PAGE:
One-drop Rule

The one-drop rule is a historical colloquial term in the United States for the social classification as Negro of individuals with any African ancestry; meaning any person with "one drop of Negro blood" was considered black. The principle of "invisible blackness" was an example of hypodescent, the automatic assignment of children of a mixed union between different socioeconomic or ethnic groups to the group with the lower status. The one-drop rule was not adopted as law until the 20th century: first in Tennessee in 1910 and in Virginia under the Racial Integrity Act of 1924 (following the passage of similar laws in several other states).

Despite the strictures of slavery, in the antebellum years, free people of mixed race could have up to one-eighth or one-quarter African ancestry (depending on the state) and be considered legally white. More were absorbed into the majority culture based simply on appearance, associations and carrying out community responsibilities. These and community acceptance were the more important factors if a person's racial status were questioned, not his or her documented ancestry. Due to the social mobility of antebellum society, many people did not have documentation about their ancestors.

Thomas Jefferson is widely believed to have fathered four surviving mixed-race children with his slave Sally Hemings, who was three-quarters white by ancestry. Her children were born into slavery but, as they were seven-eighths European in ancestry, they were legally white under Virginia law of the time. Jefferson allowed the two oldest to escape in 1822 (freeing them legally would have made it public); the two youngest he freed in his 1826 will. Three of the four entered white society as adults, and all their descendants identified as white.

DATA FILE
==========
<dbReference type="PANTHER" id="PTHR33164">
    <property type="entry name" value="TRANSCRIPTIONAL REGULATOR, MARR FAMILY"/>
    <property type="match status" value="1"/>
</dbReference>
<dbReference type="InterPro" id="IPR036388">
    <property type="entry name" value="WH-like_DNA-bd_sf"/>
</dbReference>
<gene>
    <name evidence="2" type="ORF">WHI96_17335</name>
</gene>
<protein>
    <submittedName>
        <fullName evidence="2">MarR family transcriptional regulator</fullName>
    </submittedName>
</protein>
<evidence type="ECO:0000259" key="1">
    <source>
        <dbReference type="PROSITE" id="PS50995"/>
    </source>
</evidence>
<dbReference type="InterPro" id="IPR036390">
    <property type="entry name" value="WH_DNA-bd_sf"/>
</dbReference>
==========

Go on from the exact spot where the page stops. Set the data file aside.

In the United States, European Americans usually classified people of partial Native American descent as Native American, in a similar example of hypodescent. In the early years of these types of unions and marriages, the fathers were usually European and the mothers Native American. Many Native American tribes had matrilineal descent systems, so within those communities, the children were considered by tradition to belong to the mother's clan. It was tradition for the mother's eldest brother to play a major role in the life of all her children, more important than that of the father within the tribe, as the uncle looked out for the children within his clan, the father belonging to a different clan. Among such tribes, mixed-race children could be absorbed into the culture, as had been the case traditionally with captives of any race who were adopted.

Among other tribes, such as the Omaha, which was patrilineal, the full-bloods considered a half-breed a "white man" if he had a white father, which was their application of hypodescent. Half-breeds could belong officially to the Omaha tribe only if they were adopted into it.

In the United States, the concept of the one-drop rule has been chiefly applied by European Americans to those of sub-Saharan black African ancestry in the aftermath of slavery, as they were trying to impose white supremacy. The poet Langston Hughes wrote in his 1940 memoir:

You see, unfortunately, I am not black. There are lots of different kinds of blood in our family. But here in the United States, the word 'Negro' is used to mean anyone who has any Negro blood at all in his veins. In Africa, the word is more pure. It means all Negro, therefore black. I am brown.

Read more about One-drop Rule:  Legislation and Practice, Other Countries of The Americas, Racial Mixtures of Blacks and Whites in Modern America, Allusions

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